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TODAY’S TOP STORIES

Nova Scotia judge under fire for consent remark

A Nova Scotia judge is under fire for comments he made when acquitting a taxi driver accused of sexually assaulting a female passenger. “A lack of memory does not equate to a lack of consent. … Clearly, a drunk can consent,” the judge said. The woman had a blood alcohol level three times the legal limit and had urinated on herself when she was found unconscious in the cab. The judge said prosecutors didn’t prove that she hadn’t consented to sexual activity. This isn’t the first time a Canadian judge has been in the spotlight for comments on alleged sex assaults. In 2014, Alberta Justice Robin Camp asked a rape complainant why she didn’t keep her knees together.

Sessions steps aside from Russia investigation

U.S. Attorney-General Jeff Sessions has recused himself from an investigation into Russian interference in last year’s presidential election. On Wednesday, it was revealed that Sessions met twice last year with Russia’s U.S. ambassador. Sessions didn’t mention the encounters during his confirmation hearing when he was asked about Russian contacts with the Trump campaign. Trump has referred to the Democratic response, which includes some calls for Sessions to resign, as a “witch hunt.”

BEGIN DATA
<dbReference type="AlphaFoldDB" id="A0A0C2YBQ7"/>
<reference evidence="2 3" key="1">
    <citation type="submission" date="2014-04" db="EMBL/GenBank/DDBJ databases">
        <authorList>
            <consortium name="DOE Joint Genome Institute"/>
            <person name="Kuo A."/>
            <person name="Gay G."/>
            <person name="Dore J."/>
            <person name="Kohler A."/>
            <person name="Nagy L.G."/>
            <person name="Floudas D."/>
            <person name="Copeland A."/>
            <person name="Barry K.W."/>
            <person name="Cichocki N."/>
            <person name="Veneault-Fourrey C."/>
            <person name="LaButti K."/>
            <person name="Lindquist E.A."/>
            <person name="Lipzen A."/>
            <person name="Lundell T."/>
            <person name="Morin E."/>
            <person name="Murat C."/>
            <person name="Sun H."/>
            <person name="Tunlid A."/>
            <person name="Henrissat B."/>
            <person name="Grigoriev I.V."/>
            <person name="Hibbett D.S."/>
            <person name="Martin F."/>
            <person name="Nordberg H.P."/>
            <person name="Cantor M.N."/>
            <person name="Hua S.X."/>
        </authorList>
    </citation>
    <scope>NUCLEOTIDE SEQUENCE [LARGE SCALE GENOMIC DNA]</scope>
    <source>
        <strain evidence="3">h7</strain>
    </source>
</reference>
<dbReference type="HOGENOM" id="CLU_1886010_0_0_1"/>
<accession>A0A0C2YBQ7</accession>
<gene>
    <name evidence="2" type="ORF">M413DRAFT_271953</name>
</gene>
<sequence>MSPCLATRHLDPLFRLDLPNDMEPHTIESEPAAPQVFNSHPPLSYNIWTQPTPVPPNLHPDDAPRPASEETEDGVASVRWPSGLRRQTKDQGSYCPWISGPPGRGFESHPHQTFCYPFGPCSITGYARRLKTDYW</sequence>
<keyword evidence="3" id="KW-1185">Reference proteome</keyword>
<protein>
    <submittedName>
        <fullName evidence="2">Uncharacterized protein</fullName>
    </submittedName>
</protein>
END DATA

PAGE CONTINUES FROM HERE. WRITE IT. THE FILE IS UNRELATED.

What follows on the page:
Despite Sessions’s assertion he met the ambassador in his capacity as a senator, the saga threatens to impact the standing of a man who’s been called the “intellectual godfather” of Trump’s team. During the Obama administration, Sessions expressed vocal opposition to immigration. Sessions had taken a vocal opposition to immigration under the Obama administration. Stephen Bannon, the President’s senior counsellor, said Sessions “was the leader of the movement” that eventually elevated Trump to the White House.

Lawyers say clients forced to choose between rights

A right to a timely trial or a preliminary inquiry. That’s the choice Ontario prosecutors gave the accused in a murder case, according to their defence lawyers. One of the lawyers called the Crown’s proposal “extortion.” Ontario’s Attorney General Yasir Naqvi has told Crown prosecutors to avoid preliminary inquires if a case is at risk of being thrown out for taking too long (last year, the Supreme Court set time limits on cases).

Proposed lawsuit targets B.C.’s foreign-buyer tax

B.C.’s foreign-buyer tax violates Canada’s Charter of Rights and Freedoms, argues the plaintiff in a proposed class-action lawsuit. The tax is discriminatory because it “assumes foreign nationals have more wealth,” the claim says. The person behind the potential suit is a Chinese citizen who moved to Canada in 2013. She ended up paying an extra $83,850 to purchase a townhouse when the 15-per-cent tax came into effect last summer. B.C. introduced the measure as a response to skyrocketing home prices in the Vancouver area. In January, Premier Christy Clark said the rules will be loosened: Soon, international citizens who work and pay taxes in B.C. won’t have to pay the 15 per cent premium.

MORNING MARKETS